Filipino Tuna Kinilaw Recipe (Fish Ceviche)

Philippine cuisine has been influenced by the Chinese, Spanish, and other cultures, as evident in dishes like lumpia and adobo, for example. However, there are recipes that are distinctly native to the Philippines, like kinilaw, which literally means “eaten raw.”

Kinilaw dishes usually involve fresh seafood mixed with vinegar, lemon, or calamansi. It is quite similar to the Latin American dish ceviche, and is often eaten as appetizers or pulutan (finger food) partnered with alcoholic drinks. Today, we are going to feature a kinilaw dish that is super fast and easy to make… tuna kinilaw, using ahi tuna (a.k.a. yellowfin tuna).

tuna kinilaw

How to Make Tuna Kinilaw

As mentioned earlier, kinilaw usually includes fresh seafood like ahi tuna, which is available in most local groceries or wet markets. The dish also requires vinegar or any citrus fruit. The recipe below uses lemon, although calamansi or local lime may also be used as alternatives.

The key to making delicious kinilaw is the right amount of fresh fish to citrus juice ratio, as well as the amount of time spent to “cure” the fish. Although one hour in the fridge is usually enough, keeping it there for three hours or even overnight will do wonders for the taste!

The tuna recipe below can be prepared in just one hour, though you can extend the “curing” period, of course. It is good for about three servings, so just double or increase the portions if you are cooking for a huge family or group!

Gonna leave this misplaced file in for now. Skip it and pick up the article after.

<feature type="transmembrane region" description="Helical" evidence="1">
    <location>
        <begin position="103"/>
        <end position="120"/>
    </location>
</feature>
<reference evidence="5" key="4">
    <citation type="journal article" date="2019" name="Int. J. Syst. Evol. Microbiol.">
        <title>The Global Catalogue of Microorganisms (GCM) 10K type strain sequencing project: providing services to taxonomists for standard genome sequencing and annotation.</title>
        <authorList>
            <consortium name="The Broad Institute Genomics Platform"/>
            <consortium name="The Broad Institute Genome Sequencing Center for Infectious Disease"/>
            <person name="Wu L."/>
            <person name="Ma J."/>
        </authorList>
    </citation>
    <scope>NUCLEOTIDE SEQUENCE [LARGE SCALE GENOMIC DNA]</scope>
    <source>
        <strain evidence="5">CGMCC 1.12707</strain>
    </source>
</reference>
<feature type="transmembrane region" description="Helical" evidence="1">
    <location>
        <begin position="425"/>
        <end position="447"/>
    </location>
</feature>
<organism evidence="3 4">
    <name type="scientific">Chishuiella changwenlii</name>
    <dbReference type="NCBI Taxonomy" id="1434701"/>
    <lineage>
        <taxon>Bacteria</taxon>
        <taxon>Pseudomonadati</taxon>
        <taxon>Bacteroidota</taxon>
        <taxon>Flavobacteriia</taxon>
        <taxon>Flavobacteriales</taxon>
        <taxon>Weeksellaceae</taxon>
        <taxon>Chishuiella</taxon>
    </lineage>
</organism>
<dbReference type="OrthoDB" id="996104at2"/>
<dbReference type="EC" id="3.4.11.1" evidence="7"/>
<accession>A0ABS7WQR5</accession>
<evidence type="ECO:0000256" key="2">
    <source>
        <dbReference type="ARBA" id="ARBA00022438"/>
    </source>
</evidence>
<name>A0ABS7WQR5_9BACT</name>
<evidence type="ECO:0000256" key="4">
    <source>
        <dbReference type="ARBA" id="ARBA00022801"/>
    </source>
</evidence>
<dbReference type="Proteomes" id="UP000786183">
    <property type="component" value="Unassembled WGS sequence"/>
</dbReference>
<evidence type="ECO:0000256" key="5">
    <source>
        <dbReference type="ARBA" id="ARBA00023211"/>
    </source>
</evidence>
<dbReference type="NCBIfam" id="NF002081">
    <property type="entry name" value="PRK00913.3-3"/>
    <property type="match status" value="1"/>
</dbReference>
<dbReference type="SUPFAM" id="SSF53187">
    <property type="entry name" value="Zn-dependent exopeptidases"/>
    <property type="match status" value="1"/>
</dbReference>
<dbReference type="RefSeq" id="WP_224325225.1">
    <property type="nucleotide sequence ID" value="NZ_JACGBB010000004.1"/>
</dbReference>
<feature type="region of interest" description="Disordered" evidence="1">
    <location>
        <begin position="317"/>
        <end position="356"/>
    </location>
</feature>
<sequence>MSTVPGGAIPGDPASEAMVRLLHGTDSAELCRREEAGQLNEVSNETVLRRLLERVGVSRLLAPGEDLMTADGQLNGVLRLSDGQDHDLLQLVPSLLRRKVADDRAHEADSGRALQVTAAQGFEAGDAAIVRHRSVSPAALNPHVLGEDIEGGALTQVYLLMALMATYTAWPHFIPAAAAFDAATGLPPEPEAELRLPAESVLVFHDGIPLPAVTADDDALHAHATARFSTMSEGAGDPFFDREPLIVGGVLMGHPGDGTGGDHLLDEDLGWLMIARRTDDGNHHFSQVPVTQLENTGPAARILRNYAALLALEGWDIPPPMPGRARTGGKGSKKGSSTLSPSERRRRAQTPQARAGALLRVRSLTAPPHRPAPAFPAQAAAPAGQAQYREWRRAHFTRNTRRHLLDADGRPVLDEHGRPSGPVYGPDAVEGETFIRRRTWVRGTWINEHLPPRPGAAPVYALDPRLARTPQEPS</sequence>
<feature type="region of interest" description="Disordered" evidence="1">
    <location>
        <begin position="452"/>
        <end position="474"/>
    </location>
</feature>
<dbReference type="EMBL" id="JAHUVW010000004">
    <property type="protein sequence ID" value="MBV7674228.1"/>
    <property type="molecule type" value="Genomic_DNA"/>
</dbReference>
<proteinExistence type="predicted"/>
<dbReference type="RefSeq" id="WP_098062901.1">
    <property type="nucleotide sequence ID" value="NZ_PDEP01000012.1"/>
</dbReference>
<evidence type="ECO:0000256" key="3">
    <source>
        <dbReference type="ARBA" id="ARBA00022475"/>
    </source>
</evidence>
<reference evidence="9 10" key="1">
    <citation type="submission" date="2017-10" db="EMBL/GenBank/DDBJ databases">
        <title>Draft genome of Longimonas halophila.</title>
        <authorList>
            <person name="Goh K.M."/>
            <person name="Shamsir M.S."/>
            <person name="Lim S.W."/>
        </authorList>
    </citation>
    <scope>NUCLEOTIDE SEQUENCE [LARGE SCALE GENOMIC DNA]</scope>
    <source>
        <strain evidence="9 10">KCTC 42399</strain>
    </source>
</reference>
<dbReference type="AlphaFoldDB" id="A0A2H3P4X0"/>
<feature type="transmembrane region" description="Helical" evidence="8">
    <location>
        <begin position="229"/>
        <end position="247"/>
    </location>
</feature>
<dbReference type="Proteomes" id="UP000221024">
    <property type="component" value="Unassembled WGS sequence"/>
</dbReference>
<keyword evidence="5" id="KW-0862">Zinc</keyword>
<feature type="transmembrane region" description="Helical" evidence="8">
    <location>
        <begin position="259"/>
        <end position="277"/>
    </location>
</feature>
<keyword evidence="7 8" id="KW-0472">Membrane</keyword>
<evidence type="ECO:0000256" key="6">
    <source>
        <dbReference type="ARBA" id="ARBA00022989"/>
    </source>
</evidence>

• 10 ounces fresh ahi or yellowfin tuna (cubed)
  • 3 pieces lemon (juiced)
  • 6 pieces chili (chopped)
  • 1/4 teaspoon garlic powder
  • 1/4 teaspoon salt
  • 1/4 teaspoon granulated white sugar
  • 1/2 teaspoon ginger powder
  • Dash of ground black pepper (optional)


  1. Combine lemon juice, garlic powder, salt, sugar, and ginger powder in a small bowl, then mix well.
  2. Put the ahi tuna in a large bowl, then pour in the lemon mixture. Toss gently until all of the ingredients are mixed well.
  3. Add the chili and black pepper, then toss gently again.
  4. Put the dish inside the fridge for one hour (or longer).
  5. Serve the tuna kinilaw chilled. Enjoy!

While tuna kinilaw is usually served as appetizer or pulutan, you can also pair it with a plate of hot rice, serving as your ulam (viand). Cool!

Variations of Kinilaw

The above kinilaw recipe features tuna as the main ingredient, but other kinds of fish and seafood can also be used, like bangus (milkfish), tangigue (mackerel), shrimp, squid, and oyster. Take note that when using squid, it needs to be blanched (i.e. placed in boiling water for one minute, then cooled in icy water) to soften the flesh.

Interestingly, the kinilaw method of cooking can also be applied to meat, such as pork, beef, chicken, and even goat meat. In this case, the term “kilawin” (e.g. pork kilawin) is often used to distinguish it from seafood kinilaw. Also, the meat is not prepared raw but boiled or grilled “rare” to “medium rare” — before the vinegar, citrus and other ingredients are mixed in.

Notably, the term kinilaw can also be used to refer to vegetables and fruits that are marinated in vinegar and spices, though they are better known as ensalada (Spanish for “salad”). Examples of these are ensaladang talong (eggplant), pipino (cucumber), ampalaya (bitter gourd), pako (fern), and young papaya.

If you haven’t tried kinilaw before, then it’s about time that you do by trying out the above recipe. Don’t forget to offer some to your Filipino friends and foreign friends! And speaking of Pinoy food, here is a list of Filipino restaurants in Dubai where you can order your favourite dishes!